[The following is an excerpt from the conversations we have in the Spiritual Psychology Masterclass. I invite you to join us each week.]
I found another teaching point at the end of the first verse in 1 Nephi. “I make a record of my proceedings”.
He repeats the phrase two more times. In verse two, “Yea, I make a record in the language of my father, which consists of the learning of the Jews and the language of the Egyptians.” and then again in verse three, which is the one I really want to emphasize, And I know that the record which I make is true; and I make it with mine own hand; and I make it according to my knowledge.
You’re going to see this concept a lot in the Gospel library app, which we will be referring to often throughout this book. Right below each session of General Conference, it says “Record Your Impressions.” If you go to Come Follow Me, and you go to the beginning of any lesson, it says, “Record Your Impressions.” Let’s talk, from the perspective of psychology, about why this is so important.
One of the most common flaws in the psychology process that I experience as a counselor, is when the clients we work with have an insight, a revelation, or have new further light and knowledge and then between sessions, it slips through their fingers like water; it falls on the floor and rolls under the couch. It evaporates.
If you pay close attention to the first few chapters of 1 Nephi, one of the most common principles is the anchoring of true principles onto paper. Disciples of Christ who have the ambition to be like Nephi must also “make a record” of “the goodness and mysteries of God” “according to my knowledge“. I invite you to do the same.
And I invite you to share what you have written with others, thus adding another witness of true principles to the truth seekers out there. I was nervous about doing so, initially, as well. If you don’t feel good at it, then you have something in common with Nepali: “neither am I mighty in writing” and “the words which I have written in weakness.”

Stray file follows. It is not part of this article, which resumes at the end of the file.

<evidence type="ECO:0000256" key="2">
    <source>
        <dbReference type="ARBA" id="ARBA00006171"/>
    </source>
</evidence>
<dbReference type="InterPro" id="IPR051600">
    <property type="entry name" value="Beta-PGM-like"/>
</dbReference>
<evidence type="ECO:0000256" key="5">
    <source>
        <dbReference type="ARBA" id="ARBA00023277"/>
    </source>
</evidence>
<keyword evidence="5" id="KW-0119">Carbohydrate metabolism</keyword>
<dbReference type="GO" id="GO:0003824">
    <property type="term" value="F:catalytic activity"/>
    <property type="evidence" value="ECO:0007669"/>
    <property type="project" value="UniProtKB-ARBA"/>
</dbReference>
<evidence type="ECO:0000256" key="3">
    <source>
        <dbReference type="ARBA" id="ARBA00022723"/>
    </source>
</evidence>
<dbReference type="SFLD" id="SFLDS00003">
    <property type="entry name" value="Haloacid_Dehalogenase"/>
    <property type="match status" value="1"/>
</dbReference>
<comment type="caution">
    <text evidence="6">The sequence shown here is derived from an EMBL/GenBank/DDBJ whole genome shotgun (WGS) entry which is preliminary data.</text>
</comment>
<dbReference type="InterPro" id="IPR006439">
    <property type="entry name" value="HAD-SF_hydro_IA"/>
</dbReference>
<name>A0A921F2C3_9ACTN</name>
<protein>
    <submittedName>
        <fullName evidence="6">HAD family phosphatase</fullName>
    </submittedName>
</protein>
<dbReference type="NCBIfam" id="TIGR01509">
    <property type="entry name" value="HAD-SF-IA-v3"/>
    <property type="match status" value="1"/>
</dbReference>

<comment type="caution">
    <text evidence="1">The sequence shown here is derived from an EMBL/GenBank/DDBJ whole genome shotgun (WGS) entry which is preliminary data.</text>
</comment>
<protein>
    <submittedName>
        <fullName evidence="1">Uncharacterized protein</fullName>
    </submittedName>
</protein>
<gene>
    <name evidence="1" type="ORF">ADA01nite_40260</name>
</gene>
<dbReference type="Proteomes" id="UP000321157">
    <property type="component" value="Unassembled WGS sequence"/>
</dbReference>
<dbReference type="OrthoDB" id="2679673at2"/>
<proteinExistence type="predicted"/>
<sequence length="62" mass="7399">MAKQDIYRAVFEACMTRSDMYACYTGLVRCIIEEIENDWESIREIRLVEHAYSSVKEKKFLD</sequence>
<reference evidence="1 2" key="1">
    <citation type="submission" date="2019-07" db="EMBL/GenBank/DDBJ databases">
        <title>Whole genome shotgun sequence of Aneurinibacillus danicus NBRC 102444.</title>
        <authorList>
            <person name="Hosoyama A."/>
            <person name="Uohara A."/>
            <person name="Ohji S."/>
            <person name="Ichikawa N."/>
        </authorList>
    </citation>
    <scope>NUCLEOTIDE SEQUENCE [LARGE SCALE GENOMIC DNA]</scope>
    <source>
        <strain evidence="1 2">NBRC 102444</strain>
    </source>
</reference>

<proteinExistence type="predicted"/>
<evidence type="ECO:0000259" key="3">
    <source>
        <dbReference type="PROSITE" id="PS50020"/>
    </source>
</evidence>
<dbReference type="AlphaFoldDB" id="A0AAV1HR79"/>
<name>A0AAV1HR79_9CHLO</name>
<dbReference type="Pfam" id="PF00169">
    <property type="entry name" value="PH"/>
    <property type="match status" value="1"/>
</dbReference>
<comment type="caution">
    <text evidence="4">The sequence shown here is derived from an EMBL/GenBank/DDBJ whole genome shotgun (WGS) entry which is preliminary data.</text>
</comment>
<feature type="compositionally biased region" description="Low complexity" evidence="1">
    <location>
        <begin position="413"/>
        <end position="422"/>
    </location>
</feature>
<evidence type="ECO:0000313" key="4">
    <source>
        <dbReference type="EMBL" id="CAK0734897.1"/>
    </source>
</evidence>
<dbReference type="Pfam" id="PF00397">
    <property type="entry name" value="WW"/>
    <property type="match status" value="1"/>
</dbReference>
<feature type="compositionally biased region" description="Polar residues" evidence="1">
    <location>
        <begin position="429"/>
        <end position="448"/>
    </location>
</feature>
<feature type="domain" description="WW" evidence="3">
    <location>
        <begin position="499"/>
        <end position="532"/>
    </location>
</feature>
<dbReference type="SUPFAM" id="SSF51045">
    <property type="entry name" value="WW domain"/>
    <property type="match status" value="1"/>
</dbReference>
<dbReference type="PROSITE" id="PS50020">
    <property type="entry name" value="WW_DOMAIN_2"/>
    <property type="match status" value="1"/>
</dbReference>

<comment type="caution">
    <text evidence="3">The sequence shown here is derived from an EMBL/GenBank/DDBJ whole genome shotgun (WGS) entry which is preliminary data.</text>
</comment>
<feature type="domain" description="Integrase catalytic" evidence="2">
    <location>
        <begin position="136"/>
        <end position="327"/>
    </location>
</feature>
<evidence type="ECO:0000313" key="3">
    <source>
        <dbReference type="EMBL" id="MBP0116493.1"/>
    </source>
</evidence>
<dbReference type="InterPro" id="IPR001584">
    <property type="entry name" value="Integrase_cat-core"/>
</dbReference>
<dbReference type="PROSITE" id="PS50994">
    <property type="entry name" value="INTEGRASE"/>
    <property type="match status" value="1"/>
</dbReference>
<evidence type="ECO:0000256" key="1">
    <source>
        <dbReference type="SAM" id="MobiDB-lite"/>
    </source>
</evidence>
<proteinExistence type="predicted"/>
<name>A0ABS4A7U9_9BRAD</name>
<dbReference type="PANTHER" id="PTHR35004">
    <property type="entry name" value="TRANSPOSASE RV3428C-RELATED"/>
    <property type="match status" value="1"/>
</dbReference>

You are going to want to read 2 Nephi 33 if you want to see the full impact as to why Nephi was confident to share his writings, notwithstanding his weakness.
Sheralyn on 1 Ne 1:1-3:
I remember hearing President Eyring speak in the October 2007 General Conference about keeping a journal. He would write down how he saw the Lord’s hand in his life and in his family’s life that day. This idea was buried in my mind until twelve years later as I was making great efforts to improve my awareness of personal revelation. I had a burning desire to see how the Lord worked personally for me in my life. President Eyring’s talk emerged from my memory (through the workings of the Spirit) and I knew immediately that I needed to start journaling.
As I have made these efforts the last couple years, the Lord’s hand in my life has been made obvious. Nephi makes clear in the beginning verses of the Book of Mormon of his intent. I believe Nephi also desired to write how he and his family had seen the Lord’s hand in their lives as well. If we take a step back, how many of the prophets that have contributed to scripture felt this desire?
We all receive blessings from reading the standard works and modern prophet’s words today. Do you keep a journal now? Do you keep this record to show future generations how the Lord worked personally for you in your life?
I believe the stories (no matter how big or small) and records we each keep are just as important and can be just as impactful to others as biblical stories we heard growing up. If this seems too ambitious for you, then maybe start with one sentence written per day. One sentence that shows evidence of God working in your life. From this small beginning point, you will grow and see how great God’s hand is in every minute of your life!
We walk through “DPAR”s more in other posts, but I want to mention here that one of the greatest gifts we can give the next generation is a written version of our Discover, Plan, Act, Reflect cycle. Can you imagine finding a journal of one of your predecessors, whether it be a family or professional predecessor, and find within its pages a long series of their efforts to use this inspired Pattern for Growth!?
My 3 hero/role models are Martin Luther King, Jr., Abraham Lincoln, and Ghandi. Imagine discovering journals of DPARs written by any one of the three, let alone the whole list! I, we, could have all benefited so much from such a resource.
After reading closely about their lives, it is likely that as they did their work, they did not feel important enough to think that future generations would want to study a written version of their patterns for growth.
Please ignore the Satanic attack that hints that your life doesn’t matter enough. For the sake of your own personal development, for the sake of the relationships that are important to you (few things improve a marriage better or faster than both partners writing and sharing their daily DPARs – check out the Marriage Repair Workshops for more details on that), and for all who come after you.